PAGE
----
The Vine and Wine Research Institute of the University of León (ULE) has initiated a novel area of study on the modulation of the alcoholic strength of musts at the time of the harvest by the application of hormones. This research has great potential as alcoholic strength is an essential parameter in the production of wine not only from a business viewpoint but is also associated with numerous organoleptic characteristics and in short with its quality.
 
As DiCYT has been informed by the director of the Vine and Wine Research Institute, Enrique Garzón Jimeno, a large number of environmental factors condition one of the key processes in the production of the wine: the ripening of the grapes. One of the stages of this ripening cycle is the so-called veraison, in which a series of metabolic processes such as photosynthesis or the accumulation of organic acids slow down, while others such as the accumulation of anthocyanins (red, violet, and blue pigments depending on the variety that forms on the skin of the grape) begin, changing the colour of the grapes.
 
The veraison process, which takes place in summer, is determinant because it allows the calculation of the time of the grape harvest, depending on the variety and the climatic conditions where the plant is grown.
 
According to the researchers, despite the efforts of the scientific community in the studying of the physiological processes that take place in the grape from the veraison until the time of the harvest, there are still many questions to be answered on this critical period of the annual productive cycle of the vine.
 
It has been known for some time that hormones have the capacity to modulate the development of plants by means of complex systems”, the researcher explains, adding that the effect of the various hormones during the ripening of the grapes is not only of scientific interest but “may also be interesting for both vine growers and wine cellar (bodega) owners as they allow the bringing forward or the delaying of the ripening of the grapes by modifying their qualitative parameters and consequently those of the wines”.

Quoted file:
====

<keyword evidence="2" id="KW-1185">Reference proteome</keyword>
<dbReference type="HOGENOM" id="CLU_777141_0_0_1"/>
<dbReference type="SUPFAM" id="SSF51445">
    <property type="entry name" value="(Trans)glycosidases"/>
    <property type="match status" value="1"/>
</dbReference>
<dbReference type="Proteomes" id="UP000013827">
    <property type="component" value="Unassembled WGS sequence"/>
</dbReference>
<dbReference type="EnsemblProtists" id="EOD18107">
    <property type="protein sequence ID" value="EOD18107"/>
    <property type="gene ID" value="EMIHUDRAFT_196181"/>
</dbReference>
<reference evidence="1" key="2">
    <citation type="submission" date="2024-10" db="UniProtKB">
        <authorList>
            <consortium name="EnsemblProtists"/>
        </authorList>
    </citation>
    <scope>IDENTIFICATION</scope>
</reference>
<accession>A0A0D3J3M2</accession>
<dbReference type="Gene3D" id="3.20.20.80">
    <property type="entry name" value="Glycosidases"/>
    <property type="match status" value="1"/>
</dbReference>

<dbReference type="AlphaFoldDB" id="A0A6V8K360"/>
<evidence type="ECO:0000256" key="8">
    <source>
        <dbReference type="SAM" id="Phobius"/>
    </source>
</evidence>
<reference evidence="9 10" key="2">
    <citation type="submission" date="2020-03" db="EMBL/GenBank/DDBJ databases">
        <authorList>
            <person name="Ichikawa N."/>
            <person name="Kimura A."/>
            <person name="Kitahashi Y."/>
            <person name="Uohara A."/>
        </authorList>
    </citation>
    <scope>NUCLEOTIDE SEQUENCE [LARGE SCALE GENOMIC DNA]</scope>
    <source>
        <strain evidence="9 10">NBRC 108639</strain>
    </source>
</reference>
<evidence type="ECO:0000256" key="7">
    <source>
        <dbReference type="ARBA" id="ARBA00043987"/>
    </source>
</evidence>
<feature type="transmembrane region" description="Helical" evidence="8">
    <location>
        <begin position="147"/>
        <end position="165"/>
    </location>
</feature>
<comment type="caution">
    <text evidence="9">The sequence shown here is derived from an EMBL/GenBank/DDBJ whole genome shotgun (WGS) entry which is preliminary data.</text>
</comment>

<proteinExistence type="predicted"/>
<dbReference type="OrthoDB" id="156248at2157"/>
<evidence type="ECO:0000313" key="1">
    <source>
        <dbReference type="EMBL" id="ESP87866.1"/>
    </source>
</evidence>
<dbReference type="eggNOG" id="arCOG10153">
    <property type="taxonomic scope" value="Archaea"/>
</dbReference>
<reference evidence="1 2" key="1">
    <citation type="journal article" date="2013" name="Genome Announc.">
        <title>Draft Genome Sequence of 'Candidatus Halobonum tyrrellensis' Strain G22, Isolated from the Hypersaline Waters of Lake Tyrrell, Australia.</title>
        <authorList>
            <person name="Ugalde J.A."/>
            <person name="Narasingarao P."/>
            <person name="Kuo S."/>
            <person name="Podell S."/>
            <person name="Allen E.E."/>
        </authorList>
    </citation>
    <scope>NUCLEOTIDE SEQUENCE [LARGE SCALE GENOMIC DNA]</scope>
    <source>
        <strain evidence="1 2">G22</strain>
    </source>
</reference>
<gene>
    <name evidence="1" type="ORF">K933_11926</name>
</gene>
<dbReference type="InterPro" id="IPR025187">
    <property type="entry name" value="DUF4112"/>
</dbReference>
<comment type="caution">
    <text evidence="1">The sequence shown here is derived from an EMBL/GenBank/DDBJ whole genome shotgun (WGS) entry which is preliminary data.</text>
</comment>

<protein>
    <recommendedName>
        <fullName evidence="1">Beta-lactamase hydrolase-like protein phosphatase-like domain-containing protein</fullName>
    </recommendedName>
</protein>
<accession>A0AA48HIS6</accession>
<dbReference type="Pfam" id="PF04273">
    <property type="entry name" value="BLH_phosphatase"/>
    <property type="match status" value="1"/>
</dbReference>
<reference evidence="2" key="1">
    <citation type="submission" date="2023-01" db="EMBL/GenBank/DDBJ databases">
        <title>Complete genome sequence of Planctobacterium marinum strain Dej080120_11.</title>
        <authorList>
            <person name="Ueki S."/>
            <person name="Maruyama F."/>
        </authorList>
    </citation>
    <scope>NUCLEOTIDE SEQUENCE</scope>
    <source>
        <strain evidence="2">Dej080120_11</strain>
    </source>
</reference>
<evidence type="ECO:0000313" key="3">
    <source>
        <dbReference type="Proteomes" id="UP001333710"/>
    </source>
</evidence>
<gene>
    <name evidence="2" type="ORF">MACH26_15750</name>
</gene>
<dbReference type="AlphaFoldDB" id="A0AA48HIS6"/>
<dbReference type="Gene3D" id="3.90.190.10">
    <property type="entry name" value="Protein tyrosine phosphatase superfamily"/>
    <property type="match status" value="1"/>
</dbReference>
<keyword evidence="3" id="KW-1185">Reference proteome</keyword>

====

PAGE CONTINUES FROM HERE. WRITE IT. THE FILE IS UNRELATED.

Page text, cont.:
In this way interesting aspects of current viticulture such as the controlling of sugar levels at the time of harvest (which are the precursors of the alcoholic potential of the wines obtained) can be regulated by means of the “rational” use of these hormones.
 
In this field the Vine and Wine Research Institute of the University of León has initiated a study of the control procedures of the probable alcoholic strength of musts at the time of harvest in collaboration with Bodegas Valbusenda from the Toro denomination of origin. Among these procedures the team of researchers has tested the judicious use of phytohormones or hormones of plant origin.
 
He explains that phytohormones “are a set of regulators of the development of plants, which among other functions coordinate the ripening of the grapes and changes in the expression of genes which are of great importance in the regulation of the ripening processes”.
 
The test consisted of the application of phytohormones at certain intervals in the phenological state of veraison, with the objective being the assessment of its impact both on the sugar levels of the grapes when they are collected and on the remainder of the habitual control parameters during the harvest period (the pH, total acidity, and weight of the grapes).
 
The results obtained in these initial experiments have been “promising” according to the director of the Institute, which suggests their potential use on a vineyard handling scale.